-- Randy-- I may not be good...but I am slow! If good things come to those who wait.... Why is procrastination a bad thing?

View Ocelot's profile

Ocelot

666 posts in 1393 days


#7 posted 02-08-2012 05:11 PM

DIYaholic,

Yours looks quite functional. Where did you buy the pipe?

I like your rack. The guy I bought the lumber from had a rack of the same general type as yours. That’s the kind I was going to build originally, until I let my imagination run away.

My shop has a lot of windows, and as a consequence, not very much wall space. I wanted a free-standing rack.

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DIYaholic

14698 posts in 1429 days


#8 posted 02-08-2012 05:22 PM

The pipe is 1/2” black pipe available in any hardware/home improvement store. I however, got all the pipe for FREE from my old job! The 4” x 4” posts were also FREE from the same source as the pipe! I only had to pay for a some hardware and support brackets.

I know what you mean by letting your “imagination run away”. I always get paralized during the design phase of any project. Trying to anticipate and design for ANY & ALL contingencies, leaves mind spinning sometimes!!!

-- Randy-- I may not be good...but I am slow! If good things come to those who wait.... Why is procrastination a bad thing?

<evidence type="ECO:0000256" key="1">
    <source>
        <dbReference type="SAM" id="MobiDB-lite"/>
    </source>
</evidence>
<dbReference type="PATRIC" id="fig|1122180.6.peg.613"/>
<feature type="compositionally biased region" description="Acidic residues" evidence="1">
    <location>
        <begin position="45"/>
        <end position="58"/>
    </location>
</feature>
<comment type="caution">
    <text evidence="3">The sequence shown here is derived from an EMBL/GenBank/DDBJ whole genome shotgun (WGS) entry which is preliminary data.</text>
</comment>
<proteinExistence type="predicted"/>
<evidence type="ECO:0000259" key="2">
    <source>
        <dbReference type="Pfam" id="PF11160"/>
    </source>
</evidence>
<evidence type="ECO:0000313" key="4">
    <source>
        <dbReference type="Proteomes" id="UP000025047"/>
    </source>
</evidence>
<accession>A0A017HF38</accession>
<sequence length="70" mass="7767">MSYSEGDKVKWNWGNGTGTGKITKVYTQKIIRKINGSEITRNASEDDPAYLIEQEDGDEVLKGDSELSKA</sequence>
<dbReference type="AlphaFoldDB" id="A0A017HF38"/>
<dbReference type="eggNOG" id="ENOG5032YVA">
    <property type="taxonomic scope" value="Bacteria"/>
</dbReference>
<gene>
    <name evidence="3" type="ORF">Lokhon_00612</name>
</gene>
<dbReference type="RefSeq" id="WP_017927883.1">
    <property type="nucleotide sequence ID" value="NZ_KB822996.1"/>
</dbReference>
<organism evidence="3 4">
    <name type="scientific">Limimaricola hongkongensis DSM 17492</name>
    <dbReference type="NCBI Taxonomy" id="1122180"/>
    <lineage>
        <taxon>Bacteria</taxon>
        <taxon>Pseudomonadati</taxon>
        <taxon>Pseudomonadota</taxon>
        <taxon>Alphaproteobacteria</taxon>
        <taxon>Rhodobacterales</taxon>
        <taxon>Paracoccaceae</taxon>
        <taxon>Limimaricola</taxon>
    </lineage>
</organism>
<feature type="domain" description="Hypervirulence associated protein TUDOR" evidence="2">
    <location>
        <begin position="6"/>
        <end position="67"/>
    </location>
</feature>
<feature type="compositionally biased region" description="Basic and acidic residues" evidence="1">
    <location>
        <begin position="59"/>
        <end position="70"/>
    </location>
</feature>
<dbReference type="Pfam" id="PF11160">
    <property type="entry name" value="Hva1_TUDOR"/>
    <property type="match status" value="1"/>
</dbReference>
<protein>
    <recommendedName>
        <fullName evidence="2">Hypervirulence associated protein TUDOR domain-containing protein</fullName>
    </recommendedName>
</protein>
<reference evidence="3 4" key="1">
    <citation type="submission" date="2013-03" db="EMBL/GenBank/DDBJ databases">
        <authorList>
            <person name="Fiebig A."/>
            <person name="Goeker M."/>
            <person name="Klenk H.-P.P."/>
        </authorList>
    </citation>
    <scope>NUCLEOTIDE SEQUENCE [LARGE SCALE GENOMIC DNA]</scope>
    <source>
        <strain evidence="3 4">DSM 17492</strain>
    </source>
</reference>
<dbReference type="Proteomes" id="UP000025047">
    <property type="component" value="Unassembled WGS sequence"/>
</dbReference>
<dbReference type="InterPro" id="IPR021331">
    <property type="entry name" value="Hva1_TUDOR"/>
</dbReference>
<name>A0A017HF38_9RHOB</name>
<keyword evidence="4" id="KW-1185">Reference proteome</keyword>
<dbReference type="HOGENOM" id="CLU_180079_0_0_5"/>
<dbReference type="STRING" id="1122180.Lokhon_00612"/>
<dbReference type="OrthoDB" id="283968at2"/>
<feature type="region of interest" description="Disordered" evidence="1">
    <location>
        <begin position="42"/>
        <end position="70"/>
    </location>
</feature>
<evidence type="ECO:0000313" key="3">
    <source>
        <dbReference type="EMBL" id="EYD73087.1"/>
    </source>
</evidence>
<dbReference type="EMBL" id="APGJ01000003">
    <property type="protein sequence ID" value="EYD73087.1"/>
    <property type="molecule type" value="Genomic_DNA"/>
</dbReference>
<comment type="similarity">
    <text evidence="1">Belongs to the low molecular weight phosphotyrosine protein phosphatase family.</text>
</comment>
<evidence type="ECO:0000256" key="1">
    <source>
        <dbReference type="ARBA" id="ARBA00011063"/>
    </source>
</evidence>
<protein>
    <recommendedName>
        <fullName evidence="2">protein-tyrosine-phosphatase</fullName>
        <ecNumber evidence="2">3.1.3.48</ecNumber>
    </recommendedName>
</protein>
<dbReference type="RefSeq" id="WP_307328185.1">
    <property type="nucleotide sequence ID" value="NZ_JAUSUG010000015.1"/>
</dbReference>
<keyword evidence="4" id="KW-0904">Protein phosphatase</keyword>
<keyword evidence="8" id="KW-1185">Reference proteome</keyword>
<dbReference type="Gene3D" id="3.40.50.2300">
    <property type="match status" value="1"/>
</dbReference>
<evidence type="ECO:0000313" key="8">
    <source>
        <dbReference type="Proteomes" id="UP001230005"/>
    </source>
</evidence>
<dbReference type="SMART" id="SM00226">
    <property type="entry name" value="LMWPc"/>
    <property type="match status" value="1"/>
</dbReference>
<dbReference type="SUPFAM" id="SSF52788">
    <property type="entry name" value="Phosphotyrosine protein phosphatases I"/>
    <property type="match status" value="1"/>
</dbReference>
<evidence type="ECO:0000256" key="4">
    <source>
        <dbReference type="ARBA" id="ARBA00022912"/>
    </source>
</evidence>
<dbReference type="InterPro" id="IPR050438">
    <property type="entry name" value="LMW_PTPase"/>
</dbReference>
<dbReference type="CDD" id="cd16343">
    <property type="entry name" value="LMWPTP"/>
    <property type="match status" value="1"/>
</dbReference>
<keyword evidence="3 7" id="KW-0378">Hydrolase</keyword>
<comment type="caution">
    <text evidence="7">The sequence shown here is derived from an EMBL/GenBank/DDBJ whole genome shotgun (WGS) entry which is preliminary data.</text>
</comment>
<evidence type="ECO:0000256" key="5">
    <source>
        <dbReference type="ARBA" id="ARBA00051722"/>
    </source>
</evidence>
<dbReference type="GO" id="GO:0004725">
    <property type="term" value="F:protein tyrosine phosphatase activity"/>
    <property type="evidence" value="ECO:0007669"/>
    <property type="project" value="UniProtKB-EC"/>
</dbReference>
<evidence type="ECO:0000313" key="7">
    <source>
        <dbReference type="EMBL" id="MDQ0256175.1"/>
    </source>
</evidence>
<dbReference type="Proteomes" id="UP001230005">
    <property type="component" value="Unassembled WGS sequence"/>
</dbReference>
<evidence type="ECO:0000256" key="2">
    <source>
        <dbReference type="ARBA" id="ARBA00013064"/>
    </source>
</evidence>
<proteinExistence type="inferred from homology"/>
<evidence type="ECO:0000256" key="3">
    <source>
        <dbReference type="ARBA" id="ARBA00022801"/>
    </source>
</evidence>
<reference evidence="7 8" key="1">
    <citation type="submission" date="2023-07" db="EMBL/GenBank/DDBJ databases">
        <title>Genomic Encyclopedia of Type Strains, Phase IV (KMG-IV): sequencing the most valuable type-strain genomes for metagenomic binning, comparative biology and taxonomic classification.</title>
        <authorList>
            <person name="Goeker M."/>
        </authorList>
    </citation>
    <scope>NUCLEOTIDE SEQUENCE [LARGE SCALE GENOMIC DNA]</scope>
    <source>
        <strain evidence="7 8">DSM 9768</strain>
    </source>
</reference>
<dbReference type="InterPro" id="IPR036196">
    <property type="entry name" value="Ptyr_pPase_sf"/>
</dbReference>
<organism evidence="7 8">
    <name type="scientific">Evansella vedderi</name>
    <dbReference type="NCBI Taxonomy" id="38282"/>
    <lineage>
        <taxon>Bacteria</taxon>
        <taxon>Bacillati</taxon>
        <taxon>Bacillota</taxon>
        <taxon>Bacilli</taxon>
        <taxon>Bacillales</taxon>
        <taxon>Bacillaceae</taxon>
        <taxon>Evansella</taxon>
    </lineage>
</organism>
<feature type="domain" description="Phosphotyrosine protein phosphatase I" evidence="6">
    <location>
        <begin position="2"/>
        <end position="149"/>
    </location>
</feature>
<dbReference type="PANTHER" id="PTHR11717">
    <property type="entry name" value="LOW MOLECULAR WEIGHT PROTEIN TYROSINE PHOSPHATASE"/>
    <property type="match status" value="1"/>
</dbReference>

View Ocelot's profile

Ocelot

666 posts in 1393 days


#9 posted 02-08-2012 06:28 PM

The design phase is what I enjoy the most – except, of course, for seeing what you imagined in your mind become reality! I’m not one for building things from plans. There’s nothing wrong with that, and I might learn a lot by doing that, but it’s not the way I like to do it.

View gfadvm's profile

gfadvm

11561 posts in 1445 days


#10 posted 02-08-2012 11:44 PM

That is a really solid looking rack that you are building that should serve well forever and look nice while it’s doing it. You have blueberries? I may come visit as I LOVE BLUEBERRIES. I eat frozen blueberries and heavy cream every night before I go to bed. My best friend gives me 25 gallons every year for my birthday. They grow a lot of the really big one where he lives in Arkansas.

-- " I'll try to be nicer, if you'll try to be smarter" gfadvm

View HamS's profile

HamS

1228 posts in 1143 days


#11 posted 02-08-2012 11:52 PM

http://lumberjocks.com/projects/59883
I posted the above in Stumpy’s Tubafore contest. This is a very flexible way to store lumber. I like the cantilever approach you used, but it is always a problem to keep the cantilever rack balance and not fall over.

-- My mother named me Hamilton, I have been trying to earn my nickname ever since.

View Ocelot's profile

Ocelot

666 posts in 1393 days


#12 posted 02-09-2012 10:28 PM

@gfadvm,

25 gallons of blueberries! Wow! Now, that’s a best friend!

View gfadvm's profile

gfadvm

11561 posts in 1445 days


#13 posted 02-10-2012 03:28 AM

Yep, The very best!

-- " I'll try to be nicer, if you'll try to be smarter" gfadvm

View Ocelot's profile

Ocelot

666 posts in 1393 days


#14 posted 10-15-2013 03:34 AM

Hi. I thought I would report that I’m still alive, and did finish that lumber rack. I’ll have to post photos of it in use when I get them sorted out.